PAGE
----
Wednesday, June 08, 2011

Employment Then, Employment Now

We put together this handy chart to point out how animation ... and animation employment ... can change in the course of 34 short months ...

For instance, three years back, DreamWorks Animation hadn't yet embarked on its ambitious "three features per year" schedule, and so had fewer employees. They've ramped up since, of course, but now have backed off their robust release pattern a bit. (Rumors circulate that DWA has "big layoffs" on the horizon. The word we get from some staffers is that there will be some targeted layoffs, but nothing major.)

Disney, which had more union employees than DreamWorks Animation in 2008 but fewer now, is comprised of three different animation units: Disney Toon Studios (the smallest), Disney Television Animation, and Walt Disney Animation Studios (the largest -- although its staffing bounces around a lot: up when a feature goes into full production and down when work is completed.)

For the rest, Nickelodeon has a few more shows and a bit higher employment; Fox Animation has added the Cleveland Show while Film Roman has lost King of the Hill. And Warner Bros. Animation, almost a ghost town in mid-2008, has revitalized itself with direct-to-video features, theatrical shorts, and a plethora of new television series.

We have some new studios on board (Bento Box and Hasbro), and some big employers (Imagi, IM Digital) that have folded their tents and gone away.

What all this demonstrates is that animation is an ever-changing landscape. There are always non-signator facilities that we're working to organize. There are never studios not in danger of shrinking, growing or vanishing altogether. Filmation was the largest L.A.-based animation studio in 1985; it was gone in February of 1989.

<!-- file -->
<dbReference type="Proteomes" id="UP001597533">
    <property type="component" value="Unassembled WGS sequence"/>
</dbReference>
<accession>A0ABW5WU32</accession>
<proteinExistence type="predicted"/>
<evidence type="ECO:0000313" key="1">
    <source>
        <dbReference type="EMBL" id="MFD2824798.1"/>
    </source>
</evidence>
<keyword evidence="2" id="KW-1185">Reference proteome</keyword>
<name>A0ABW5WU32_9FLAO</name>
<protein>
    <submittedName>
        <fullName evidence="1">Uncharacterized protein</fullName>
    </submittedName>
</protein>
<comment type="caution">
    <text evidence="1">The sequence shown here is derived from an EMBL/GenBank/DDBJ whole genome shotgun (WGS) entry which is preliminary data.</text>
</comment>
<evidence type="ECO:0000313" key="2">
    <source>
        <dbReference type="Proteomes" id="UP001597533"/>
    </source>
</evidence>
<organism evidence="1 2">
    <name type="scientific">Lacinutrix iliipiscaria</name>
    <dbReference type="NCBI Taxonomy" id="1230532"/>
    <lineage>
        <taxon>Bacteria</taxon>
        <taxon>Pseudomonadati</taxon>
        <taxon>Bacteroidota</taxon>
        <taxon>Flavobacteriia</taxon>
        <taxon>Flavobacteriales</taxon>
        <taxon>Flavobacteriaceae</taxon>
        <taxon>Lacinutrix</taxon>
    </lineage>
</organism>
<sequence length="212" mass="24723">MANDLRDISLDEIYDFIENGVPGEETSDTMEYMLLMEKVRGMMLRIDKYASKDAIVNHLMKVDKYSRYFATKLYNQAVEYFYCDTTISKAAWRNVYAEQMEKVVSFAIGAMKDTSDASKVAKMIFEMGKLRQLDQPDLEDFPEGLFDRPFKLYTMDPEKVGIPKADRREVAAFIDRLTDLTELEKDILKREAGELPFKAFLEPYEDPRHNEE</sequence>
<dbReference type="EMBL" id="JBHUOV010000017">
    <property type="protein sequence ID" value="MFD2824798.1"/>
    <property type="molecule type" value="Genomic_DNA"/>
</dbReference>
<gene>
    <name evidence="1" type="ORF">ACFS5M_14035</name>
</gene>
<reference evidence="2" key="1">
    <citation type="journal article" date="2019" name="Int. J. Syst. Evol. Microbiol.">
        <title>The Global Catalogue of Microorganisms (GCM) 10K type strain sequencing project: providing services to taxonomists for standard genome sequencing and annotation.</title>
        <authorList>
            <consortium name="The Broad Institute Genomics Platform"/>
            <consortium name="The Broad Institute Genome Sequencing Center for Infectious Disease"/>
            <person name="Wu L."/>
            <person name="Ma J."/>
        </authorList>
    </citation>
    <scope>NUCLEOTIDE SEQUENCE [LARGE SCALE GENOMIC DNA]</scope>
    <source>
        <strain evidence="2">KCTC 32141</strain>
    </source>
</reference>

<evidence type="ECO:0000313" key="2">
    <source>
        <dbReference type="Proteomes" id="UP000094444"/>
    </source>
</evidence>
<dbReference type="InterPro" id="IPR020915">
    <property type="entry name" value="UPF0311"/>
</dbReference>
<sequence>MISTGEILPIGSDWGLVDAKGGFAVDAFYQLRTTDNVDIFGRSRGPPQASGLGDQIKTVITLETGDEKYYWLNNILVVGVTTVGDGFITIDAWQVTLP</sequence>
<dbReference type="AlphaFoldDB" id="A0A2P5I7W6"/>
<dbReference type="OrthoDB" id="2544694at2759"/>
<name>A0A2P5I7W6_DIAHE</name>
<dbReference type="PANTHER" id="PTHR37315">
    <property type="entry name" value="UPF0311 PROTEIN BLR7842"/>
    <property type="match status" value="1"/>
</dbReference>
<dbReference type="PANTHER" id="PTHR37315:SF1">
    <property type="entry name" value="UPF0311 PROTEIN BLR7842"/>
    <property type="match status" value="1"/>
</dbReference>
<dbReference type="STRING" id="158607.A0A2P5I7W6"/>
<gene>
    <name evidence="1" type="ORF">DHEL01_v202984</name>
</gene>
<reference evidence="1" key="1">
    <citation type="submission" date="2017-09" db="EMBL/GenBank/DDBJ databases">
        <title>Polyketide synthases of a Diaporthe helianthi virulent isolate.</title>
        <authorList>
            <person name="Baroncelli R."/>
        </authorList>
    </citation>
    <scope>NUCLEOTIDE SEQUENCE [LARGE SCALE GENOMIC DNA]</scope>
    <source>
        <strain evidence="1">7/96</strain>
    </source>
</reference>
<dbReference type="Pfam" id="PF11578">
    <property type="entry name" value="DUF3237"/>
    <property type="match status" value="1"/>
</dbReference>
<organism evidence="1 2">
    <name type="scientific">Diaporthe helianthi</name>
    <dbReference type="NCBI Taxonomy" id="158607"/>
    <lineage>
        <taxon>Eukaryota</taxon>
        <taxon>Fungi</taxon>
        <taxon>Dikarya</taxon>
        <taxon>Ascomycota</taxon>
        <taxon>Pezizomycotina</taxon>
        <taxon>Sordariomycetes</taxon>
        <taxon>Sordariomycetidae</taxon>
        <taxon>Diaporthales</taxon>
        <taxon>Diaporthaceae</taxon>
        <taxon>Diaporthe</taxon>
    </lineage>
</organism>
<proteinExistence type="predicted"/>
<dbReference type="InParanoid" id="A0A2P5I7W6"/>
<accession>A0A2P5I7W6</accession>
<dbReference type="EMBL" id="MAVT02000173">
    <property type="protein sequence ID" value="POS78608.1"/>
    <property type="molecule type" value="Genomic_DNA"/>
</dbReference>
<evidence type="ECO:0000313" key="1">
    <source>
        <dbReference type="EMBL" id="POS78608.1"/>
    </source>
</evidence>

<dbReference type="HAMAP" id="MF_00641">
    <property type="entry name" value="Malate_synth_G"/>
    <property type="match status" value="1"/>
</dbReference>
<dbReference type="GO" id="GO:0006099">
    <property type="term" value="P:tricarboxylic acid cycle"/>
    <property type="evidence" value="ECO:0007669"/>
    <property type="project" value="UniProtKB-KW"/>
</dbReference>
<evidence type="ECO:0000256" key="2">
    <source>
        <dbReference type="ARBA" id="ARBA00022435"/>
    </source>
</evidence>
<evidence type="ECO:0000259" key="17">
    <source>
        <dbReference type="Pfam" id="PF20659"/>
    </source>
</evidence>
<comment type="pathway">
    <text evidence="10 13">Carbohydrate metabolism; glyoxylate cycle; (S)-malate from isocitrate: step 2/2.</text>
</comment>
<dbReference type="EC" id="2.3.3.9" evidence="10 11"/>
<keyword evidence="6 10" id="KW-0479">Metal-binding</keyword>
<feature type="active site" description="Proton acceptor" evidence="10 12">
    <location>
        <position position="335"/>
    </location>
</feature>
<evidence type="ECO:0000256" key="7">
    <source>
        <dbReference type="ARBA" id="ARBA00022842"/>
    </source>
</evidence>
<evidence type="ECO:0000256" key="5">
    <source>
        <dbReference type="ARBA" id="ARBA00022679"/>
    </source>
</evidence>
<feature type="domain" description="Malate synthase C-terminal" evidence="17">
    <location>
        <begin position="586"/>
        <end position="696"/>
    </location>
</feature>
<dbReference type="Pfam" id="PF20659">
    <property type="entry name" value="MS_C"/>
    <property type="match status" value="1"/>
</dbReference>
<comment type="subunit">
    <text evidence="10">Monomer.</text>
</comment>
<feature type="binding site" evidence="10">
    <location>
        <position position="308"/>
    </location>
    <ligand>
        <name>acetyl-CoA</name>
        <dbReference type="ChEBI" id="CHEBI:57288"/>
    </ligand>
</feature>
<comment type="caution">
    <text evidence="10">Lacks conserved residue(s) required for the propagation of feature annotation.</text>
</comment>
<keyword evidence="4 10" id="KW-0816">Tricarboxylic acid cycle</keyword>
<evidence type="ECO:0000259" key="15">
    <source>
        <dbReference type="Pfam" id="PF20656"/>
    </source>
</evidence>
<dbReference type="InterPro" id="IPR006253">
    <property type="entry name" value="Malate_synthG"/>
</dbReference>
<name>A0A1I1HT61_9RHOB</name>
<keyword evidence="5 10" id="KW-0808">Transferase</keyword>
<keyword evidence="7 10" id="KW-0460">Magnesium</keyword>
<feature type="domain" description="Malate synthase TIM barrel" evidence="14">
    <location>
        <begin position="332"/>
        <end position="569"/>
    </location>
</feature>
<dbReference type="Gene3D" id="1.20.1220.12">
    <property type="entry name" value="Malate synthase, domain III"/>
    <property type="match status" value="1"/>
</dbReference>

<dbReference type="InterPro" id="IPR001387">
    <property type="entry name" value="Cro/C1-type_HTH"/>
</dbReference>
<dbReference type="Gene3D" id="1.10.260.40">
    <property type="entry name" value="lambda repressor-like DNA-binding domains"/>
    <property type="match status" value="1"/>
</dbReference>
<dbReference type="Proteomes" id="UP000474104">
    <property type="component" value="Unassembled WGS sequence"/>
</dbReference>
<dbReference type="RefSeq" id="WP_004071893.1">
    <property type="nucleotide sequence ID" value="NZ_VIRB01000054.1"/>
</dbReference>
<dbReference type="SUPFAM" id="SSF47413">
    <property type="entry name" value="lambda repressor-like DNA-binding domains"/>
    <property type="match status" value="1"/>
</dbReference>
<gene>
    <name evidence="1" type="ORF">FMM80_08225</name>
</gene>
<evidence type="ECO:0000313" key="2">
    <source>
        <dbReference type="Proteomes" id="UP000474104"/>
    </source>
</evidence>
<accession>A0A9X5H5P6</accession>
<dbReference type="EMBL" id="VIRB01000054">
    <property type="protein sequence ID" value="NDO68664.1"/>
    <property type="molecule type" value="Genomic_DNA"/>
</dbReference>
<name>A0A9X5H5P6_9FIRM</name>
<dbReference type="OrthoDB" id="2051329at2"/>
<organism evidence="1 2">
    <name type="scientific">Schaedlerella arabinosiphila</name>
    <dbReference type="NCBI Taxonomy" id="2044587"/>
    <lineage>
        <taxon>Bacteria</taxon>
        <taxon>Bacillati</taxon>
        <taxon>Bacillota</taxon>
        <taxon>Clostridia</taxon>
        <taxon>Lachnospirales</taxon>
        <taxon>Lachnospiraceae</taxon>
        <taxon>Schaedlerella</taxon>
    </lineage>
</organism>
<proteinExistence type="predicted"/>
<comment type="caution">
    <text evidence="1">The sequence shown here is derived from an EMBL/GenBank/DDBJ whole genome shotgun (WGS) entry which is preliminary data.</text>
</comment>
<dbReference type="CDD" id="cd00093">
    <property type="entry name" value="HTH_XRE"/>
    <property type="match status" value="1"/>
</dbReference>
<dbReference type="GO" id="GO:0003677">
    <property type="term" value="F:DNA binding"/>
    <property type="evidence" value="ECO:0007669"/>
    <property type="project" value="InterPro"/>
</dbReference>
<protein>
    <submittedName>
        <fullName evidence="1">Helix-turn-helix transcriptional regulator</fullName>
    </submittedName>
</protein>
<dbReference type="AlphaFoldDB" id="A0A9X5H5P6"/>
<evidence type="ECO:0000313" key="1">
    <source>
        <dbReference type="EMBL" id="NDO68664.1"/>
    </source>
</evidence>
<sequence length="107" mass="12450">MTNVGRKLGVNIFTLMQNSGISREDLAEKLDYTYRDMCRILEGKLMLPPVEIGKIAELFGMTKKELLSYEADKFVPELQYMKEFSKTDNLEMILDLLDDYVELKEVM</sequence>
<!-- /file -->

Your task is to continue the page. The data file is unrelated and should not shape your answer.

And though The Simpsons is the longest-lived scripted series ever, it's been through two animation studios controlled by -- at one time or another -- five different owners.

"Everything changes a little and it should,

Good ain't forever and bad ain't for good."


Anonymous said...
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Andy said...

Obviously these numbers represent more departments than strictly animation. Can you elaborate more on which departments/job titles were grouped under "animation employment?"

Jeff Massie said...

The numbers represent the entire working jurisdiction of the Animation Guild at the studios listed ... writers, artists and technicians in animation and CG.

Management and administrative jobs are not counted, nor are animation editors (IATSE Local 700), camera people (IA Local 600), sound (IA Local 695), voice actors (SAG) .. in other words people at animation studios represented by a union other than TAG.

Staffing Supplier said...

A positive sign,there is lot of Hope in the Animation Industry.

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